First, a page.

Stacie Bosley Faculty Profile

Stacie Bosley

Professor - Economics; William Kahlert Endowed Professorship in Economics
Work space: St. Paul Main Campus > East Hall > East Hall EAST 306B

Stacie Bosley is an economist who focuses on microeconomics and behavioral economics in both her research and teaching. Bosley is presently studying the dynamics of pyramid schemes in the U.S. and around the world, examining social and economic factors that influence participation. She teaches courses in microeconomic theory, managerial economics, behavioral economics and quantitative analysis, conducts summer collaborative research with undergraduate students, and was awarded the university's Faculty Advisor of the Year award. The recipient of the 2013 Dean's leadership award for work on academic programs and assessment, Bosley has served as the university's Director of Assessment. Bosley holds a BBA in Finance from the University of Wisconsin-Madison and a Ph.D. in Applied Economics from the University of Minnesota. Prior to her graduate education, she worked as a consultant for Accenture (then Andersen Consulting) coding and designing human resource and payroll systems for public sector clients.

Professor Bosley seeks to motivate economics and quantitative analysis through discussion of pressing problems in society and business.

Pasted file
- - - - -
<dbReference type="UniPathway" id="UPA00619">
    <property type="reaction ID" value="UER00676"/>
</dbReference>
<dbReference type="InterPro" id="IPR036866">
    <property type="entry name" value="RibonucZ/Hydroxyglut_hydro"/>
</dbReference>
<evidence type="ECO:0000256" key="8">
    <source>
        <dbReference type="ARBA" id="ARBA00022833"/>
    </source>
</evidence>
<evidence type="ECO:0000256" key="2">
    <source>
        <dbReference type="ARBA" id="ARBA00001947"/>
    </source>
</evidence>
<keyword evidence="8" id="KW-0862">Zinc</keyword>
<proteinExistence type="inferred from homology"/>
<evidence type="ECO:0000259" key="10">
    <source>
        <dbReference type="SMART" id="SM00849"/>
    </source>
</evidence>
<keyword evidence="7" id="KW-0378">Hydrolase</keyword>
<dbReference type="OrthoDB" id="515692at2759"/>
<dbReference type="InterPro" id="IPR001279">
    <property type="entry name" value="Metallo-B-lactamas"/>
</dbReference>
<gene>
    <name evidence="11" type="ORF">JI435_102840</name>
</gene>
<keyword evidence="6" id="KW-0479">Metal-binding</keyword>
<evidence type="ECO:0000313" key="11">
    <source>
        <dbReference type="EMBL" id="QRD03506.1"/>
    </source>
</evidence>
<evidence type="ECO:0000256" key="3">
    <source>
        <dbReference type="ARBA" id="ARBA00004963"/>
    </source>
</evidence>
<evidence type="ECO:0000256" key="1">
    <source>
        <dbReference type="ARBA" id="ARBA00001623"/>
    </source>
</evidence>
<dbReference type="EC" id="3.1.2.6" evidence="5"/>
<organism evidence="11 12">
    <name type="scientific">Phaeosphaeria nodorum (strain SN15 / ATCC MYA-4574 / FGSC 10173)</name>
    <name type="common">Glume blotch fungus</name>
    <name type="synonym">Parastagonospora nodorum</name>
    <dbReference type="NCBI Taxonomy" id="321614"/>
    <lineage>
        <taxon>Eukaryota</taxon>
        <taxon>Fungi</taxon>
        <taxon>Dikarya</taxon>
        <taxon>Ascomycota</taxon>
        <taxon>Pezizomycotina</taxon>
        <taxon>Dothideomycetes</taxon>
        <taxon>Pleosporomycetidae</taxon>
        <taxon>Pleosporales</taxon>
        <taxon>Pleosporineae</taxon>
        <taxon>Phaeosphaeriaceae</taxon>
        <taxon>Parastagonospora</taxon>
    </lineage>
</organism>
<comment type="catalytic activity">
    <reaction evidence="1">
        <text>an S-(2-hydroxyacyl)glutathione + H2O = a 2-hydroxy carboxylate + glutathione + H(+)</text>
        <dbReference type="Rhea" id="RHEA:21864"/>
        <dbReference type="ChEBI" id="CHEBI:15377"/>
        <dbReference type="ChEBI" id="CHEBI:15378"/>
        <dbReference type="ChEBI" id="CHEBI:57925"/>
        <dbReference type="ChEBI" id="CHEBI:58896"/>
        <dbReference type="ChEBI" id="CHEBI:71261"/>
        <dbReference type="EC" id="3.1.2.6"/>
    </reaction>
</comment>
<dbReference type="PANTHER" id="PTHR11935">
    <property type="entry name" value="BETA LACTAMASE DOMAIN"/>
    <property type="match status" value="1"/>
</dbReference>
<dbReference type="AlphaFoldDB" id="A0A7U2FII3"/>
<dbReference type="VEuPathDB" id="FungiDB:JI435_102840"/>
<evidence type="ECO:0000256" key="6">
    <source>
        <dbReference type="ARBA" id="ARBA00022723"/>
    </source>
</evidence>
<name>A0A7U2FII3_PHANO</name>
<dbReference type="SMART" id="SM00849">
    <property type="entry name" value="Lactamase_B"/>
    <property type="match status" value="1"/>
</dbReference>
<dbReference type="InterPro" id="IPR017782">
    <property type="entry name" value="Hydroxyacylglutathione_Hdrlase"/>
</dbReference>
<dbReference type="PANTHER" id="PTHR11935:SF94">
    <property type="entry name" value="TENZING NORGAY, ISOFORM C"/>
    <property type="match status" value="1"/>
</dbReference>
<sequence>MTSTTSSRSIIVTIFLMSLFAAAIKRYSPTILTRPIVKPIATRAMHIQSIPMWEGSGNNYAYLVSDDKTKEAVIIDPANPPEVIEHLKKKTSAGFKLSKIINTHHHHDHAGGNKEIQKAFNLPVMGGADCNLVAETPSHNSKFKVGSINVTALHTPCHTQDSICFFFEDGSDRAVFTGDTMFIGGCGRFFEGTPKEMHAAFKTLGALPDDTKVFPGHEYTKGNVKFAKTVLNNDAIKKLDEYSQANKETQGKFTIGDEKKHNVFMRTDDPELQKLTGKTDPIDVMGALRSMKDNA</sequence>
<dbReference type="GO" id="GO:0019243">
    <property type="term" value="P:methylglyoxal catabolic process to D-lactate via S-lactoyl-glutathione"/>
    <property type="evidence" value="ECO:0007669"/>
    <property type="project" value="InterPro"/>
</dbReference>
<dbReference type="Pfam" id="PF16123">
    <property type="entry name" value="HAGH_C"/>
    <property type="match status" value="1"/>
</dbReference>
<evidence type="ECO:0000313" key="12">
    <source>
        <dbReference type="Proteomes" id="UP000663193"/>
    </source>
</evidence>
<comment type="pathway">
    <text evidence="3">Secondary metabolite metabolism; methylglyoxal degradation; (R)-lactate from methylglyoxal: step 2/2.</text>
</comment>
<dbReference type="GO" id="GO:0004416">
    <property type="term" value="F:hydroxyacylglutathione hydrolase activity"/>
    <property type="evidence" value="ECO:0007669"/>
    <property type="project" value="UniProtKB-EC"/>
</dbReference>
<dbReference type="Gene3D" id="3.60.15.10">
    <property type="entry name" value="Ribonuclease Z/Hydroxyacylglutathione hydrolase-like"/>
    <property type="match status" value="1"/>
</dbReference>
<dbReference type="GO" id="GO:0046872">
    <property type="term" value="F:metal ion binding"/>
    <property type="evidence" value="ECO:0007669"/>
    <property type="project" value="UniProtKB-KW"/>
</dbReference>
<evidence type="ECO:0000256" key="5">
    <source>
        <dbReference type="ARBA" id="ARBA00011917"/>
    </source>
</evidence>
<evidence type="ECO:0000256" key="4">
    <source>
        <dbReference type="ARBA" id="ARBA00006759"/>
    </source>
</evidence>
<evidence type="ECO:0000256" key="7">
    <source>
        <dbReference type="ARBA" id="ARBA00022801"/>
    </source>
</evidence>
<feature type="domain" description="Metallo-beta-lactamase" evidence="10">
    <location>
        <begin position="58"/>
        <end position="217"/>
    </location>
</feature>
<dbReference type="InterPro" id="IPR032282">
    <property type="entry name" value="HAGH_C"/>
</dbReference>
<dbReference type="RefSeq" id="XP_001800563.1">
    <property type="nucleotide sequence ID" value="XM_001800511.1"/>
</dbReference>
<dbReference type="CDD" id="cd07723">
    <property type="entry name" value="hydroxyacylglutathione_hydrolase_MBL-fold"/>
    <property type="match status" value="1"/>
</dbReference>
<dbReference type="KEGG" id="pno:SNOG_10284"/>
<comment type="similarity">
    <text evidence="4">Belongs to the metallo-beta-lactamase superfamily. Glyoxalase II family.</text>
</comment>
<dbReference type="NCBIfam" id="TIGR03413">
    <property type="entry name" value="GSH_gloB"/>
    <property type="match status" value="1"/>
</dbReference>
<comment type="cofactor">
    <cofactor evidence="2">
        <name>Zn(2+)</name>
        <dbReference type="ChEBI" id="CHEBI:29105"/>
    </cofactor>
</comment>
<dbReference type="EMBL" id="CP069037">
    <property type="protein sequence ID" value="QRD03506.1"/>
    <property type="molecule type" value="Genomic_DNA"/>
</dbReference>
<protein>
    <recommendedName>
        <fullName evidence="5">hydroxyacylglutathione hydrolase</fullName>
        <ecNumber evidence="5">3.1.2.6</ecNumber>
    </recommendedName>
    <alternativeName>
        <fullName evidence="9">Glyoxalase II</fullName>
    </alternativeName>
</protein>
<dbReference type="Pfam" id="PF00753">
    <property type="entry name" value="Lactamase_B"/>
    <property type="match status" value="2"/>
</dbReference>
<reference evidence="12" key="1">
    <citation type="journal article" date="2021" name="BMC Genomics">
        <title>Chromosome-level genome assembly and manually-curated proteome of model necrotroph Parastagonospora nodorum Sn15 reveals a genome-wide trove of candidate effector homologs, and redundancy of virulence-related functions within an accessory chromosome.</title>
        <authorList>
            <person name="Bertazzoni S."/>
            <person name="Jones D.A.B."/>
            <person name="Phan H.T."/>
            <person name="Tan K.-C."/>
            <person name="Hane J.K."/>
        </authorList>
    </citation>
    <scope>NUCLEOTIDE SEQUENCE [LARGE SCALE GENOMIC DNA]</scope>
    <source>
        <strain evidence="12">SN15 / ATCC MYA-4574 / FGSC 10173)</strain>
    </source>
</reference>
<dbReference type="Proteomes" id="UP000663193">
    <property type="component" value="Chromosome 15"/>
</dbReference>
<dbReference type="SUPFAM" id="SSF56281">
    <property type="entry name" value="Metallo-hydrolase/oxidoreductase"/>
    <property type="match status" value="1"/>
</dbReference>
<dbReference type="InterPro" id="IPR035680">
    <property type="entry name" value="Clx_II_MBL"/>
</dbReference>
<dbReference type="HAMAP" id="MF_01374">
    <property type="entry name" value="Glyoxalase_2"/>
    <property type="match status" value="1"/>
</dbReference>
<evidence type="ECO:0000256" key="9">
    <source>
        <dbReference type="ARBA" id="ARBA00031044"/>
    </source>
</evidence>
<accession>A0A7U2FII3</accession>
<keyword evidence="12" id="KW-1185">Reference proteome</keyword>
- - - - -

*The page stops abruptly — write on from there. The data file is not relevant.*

"I want students to develop skills of inquiry and analysis. This is not to establish that they can answer any specific question, but to enable them to explore questions they personally find compelling in work and in life."
-Stacie Bosley

SelectedWorks Profile


At the 2015 Midwest Economics Association Conference in Minneapolis, Bosley presented her paper entitled "Network Analysis of a Pyramid Scheme." Pyramid scheme participation is frequently elicited through interpersonal contact within social networks, but little is known about conditions that affect the spread of this type of financial fraud. This paper seeks to identify network characteristics that support or deter scheme contagion. A national dataset, resulting from a settlement between an alleged pyramid scheme and the Federal Trade Commission, provides a population of over half a million participants across the United States who joined a now-defunct multilevel marketing company (Fortune Hi-Tech Marketing) between 2001 and 2013. County-level analysis reveals the power of affinity groups, especially the presence of religious communities, in elevating scheme adoption. Participation is also elevated in locations with larger economic contractions and is strongly affected by regional culture. Education serves to create some degree of inoculation. Findings inform prevention and regulatory efforts.